“People ask me if I believe in God … people kept asking me that question, which I really don’t like. I don’t like that question, so I sat and thought about it for a good while and I tried to figure out why. And I thought, well … who would have the audacity to claim that they believed in God? If they examined the way they lived, who would dare say that?”–Jordan Peterson
Growing up I was aware of how I carried myself in different circles– Joanna around non-Christian friends tried to fit in, be cool, stay relevant, and most importantly be liked. Joanna around Christian friends said “Oh my gosh” instead of “Oh my God” and “darn” instead of “damn.” I remember acutely as a teenager feeling this identity struggle inside of me. Was it okay that I was acting differently around my non-Christian friends? Did that mean I was really a Christian?
In the opening quote, Professor Jordan Peterson, who holds a Ph.D. in clinical psychology and specializes in the psychology of religious and ideological belief, speaks to that war within. In the article he’s being interviewed, he refuses to publicly identify as Christian. If you claim to be Christian, there is an absolute expectation on what that looks like. Christians and non-Christians alike know it. If you know someone is a believer and they act in a way that is contrary to what you believe a Christian should say, do, speak, think, or behave, then there’s a disconnect between who the person claims to be and how they are (or at least how you perceive them to be).
Ghandi knew the disconnect too: “I like your Christ, but not your Christianity.” In the past few weeks, I’ve had two distinct conversations with friends about the term Christian and the connotation it carries. Christianity in 2019 is synonymous with bigotry, intolerance, hate, racism, extremism, nationalism, violence, and death. Christianity throughout time has been used to conquer, kill, assimilate, abuse, enslave, and extinguish.
Peterson continues, “To believe, to believe in a Christian sense, to actually …have the audacity to claim that, means that you live it out fully. And that’s an unbearable task in some sense.” It’s interesting that Peterson uses that word — unbearable. Unbearable for humans, yes, but one of the most incredible things about claiming Christ as Saviour and Christianity as your own is the power that comes with it.
When we accept Christ, we accept the truth that we are indwelt by a supernatural power. We accept that we become more than we are, we become spiritual beings with a capacity for kindness in the face of hate, for mercy in the face of injustice, for empathy in the face of intolerance. It is the Spirit’s power in us that gives us the capacity to face unbearable things and bear the weight — because we are not bearing it alone, we are bearing it with the power of the Spirit in us.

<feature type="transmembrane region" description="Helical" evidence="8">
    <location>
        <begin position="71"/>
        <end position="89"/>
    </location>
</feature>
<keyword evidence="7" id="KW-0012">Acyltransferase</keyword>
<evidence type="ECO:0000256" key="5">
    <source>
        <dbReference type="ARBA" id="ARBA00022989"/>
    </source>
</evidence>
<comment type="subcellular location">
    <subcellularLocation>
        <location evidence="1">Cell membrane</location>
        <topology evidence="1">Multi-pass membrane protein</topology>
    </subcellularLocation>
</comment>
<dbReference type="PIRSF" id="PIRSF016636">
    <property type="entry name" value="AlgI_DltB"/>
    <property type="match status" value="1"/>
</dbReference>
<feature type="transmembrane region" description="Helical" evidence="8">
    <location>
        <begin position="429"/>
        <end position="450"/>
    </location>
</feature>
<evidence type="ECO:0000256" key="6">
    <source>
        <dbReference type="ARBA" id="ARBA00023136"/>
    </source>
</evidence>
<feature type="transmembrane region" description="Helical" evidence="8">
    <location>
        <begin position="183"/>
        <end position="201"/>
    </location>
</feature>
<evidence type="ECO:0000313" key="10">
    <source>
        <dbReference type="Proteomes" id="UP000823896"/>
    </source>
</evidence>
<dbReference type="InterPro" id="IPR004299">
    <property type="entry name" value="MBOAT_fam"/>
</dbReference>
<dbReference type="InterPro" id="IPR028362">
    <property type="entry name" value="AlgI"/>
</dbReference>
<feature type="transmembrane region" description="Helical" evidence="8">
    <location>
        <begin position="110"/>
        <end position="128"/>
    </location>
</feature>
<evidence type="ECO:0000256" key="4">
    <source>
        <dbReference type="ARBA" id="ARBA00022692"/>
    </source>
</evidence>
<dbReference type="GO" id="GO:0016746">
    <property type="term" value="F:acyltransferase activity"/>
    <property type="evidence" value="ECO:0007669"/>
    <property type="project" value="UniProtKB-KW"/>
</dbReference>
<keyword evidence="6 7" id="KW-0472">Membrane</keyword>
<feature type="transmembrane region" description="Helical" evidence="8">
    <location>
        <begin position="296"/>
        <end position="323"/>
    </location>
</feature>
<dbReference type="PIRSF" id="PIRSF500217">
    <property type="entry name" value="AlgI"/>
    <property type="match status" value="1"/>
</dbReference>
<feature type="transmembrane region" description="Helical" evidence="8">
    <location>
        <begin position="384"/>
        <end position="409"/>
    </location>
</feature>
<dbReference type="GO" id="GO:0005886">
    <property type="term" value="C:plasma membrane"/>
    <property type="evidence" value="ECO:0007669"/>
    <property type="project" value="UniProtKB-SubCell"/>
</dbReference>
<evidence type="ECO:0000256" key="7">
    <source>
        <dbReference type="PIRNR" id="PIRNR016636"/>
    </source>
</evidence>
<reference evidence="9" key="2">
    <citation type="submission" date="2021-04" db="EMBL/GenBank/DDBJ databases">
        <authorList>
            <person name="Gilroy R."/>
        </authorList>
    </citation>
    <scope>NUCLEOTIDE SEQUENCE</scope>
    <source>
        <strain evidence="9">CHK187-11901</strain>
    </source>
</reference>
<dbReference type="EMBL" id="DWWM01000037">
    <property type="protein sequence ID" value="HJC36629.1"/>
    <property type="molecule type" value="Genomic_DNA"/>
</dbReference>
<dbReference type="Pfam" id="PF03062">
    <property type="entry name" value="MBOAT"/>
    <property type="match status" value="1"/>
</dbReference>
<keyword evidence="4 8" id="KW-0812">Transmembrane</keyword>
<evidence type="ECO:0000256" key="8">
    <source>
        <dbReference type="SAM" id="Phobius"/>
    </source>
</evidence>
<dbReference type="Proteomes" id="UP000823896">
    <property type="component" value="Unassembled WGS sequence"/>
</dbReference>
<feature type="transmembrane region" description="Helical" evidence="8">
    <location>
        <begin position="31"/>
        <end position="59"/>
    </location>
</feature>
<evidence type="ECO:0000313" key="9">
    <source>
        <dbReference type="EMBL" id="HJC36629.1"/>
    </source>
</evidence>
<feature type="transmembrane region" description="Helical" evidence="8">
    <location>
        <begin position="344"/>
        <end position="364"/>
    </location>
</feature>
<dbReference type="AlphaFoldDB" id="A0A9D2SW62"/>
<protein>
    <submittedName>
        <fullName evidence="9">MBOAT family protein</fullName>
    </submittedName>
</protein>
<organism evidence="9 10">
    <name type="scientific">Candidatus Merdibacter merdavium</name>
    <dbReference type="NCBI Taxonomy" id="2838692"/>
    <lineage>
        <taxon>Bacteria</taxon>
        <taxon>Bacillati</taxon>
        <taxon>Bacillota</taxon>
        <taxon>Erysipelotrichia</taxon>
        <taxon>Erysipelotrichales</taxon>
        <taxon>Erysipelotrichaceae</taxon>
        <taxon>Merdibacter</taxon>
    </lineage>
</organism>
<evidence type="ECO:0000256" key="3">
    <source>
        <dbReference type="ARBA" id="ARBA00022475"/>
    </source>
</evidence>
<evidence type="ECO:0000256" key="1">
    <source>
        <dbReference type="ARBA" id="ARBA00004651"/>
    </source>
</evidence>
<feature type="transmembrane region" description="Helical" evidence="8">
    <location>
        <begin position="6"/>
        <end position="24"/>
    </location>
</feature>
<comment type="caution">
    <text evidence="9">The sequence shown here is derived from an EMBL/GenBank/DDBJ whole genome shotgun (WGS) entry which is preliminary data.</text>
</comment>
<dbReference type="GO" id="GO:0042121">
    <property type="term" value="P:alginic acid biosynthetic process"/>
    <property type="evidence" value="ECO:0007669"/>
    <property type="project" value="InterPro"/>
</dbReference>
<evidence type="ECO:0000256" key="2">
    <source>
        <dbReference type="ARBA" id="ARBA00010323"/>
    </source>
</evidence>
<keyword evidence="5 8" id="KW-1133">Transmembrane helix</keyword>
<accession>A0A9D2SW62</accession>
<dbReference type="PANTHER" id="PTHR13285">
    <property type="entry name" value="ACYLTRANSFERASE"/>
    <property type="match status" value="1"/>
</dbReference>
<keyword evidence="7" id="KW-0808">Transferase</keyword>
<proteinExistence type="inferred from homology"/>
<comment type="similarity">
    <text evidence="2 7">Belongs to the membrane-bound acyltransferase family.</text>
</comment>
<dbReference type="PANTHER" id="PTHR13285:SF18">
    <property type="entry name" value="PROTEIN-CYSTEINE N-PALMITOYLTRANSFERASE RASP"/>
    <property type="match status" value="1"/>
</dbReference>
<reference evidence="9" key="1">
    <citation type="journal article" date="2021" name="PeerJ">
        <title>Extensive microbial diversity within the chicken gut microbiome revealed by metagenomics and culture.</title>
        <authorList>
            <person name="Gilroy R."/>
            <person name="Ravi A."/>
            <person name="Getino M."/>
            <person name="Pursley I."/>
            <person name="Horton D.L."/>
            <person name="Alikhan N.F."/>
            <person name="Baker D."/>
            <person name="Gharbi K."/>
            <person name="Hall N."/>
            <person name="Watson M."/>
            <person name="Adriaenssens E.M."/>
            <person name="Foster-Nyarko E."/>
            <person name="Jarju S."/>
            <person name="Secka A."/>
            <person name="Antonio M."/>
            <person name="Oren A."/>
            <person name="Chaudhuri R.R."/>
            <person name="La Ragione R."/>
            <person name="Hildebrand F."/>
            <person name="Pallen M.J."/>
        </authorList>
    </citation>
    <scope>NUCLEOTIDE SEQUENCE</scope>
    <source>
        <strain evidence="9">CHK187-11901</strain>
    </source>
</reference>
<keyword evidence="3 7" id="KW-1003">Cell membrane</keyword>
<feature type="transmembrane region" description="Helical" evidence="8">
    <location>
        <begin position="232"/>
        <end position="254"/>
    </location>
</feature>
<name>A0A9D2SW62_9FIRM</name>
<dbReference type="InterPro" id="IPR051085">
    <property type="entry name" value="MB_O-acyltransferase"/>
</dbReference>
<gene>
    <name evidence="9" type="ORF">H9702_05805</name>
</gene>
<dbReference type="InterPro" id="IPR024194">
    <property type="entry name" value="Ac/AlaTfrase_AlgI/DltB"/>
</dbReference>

2 Corinthians 3:18 says: “And we all, with unveiled face, beholding the glory of the Lord, are being transformed into the same image from one degree of glory to another. For this comes from the Lord who is the Spirit.” I love this verse because it recognizes firstly that an unveiling has to occur, something that was unseen becomes seen. It then points us to where we should train our sight: beholding God’s glory. When we do so, we literally change little by little into what we are beholding. This change occurs because of the power of the Holy Spirit at work in us.
It is out of this newness of life that we live, love, speak, think, work, and play in a world where being Christian is uncool. It is out of this transformation that by God’s grace we move in society with love, joy, peace, patience, kindness, goodness, faithfulness, gentleness, and self-control. “Behold, I will do something new, now it will spring forth; will you not be aware of it? I will even make a way in the wilderness, and rivers in the desert.” (Isaiah 43:19).
About a week ago, an old high school friend messaged me. After going back and forth about what we’re doing and where we are now they said: “I have always deeply admired your kindness and how authentic you are.” Hearing that startled me because high-school me always felt awkward and inauthentic with my identity as a Christian. I know now that the Spirit was at work even then. From degree to degree my inward identity was being changed by the Spirit that raised Christ from the grave, to reflect God’s glory. Indeed, the world we live in is in desperate need of Christians who follow Christ, who love and act in accordance with His teachings. Every day, every moment, every interaction is an opportunity to re-claim Christianity. Friends, will you choose to do so with me?
Heavenly Father, thank you for the gift of your Son.
Jesus, thank you for the gift of the Holy Spirit.
Holy Spirit, would your power set aside our desires, our wants, and our needs if they take us away from Christ? Would your work in us quicken our transformation to look like Jesus? Thank you for sanctifying us daily. Set our eyes on the glory of the Lord and may the change at work in us, change the world. Amen.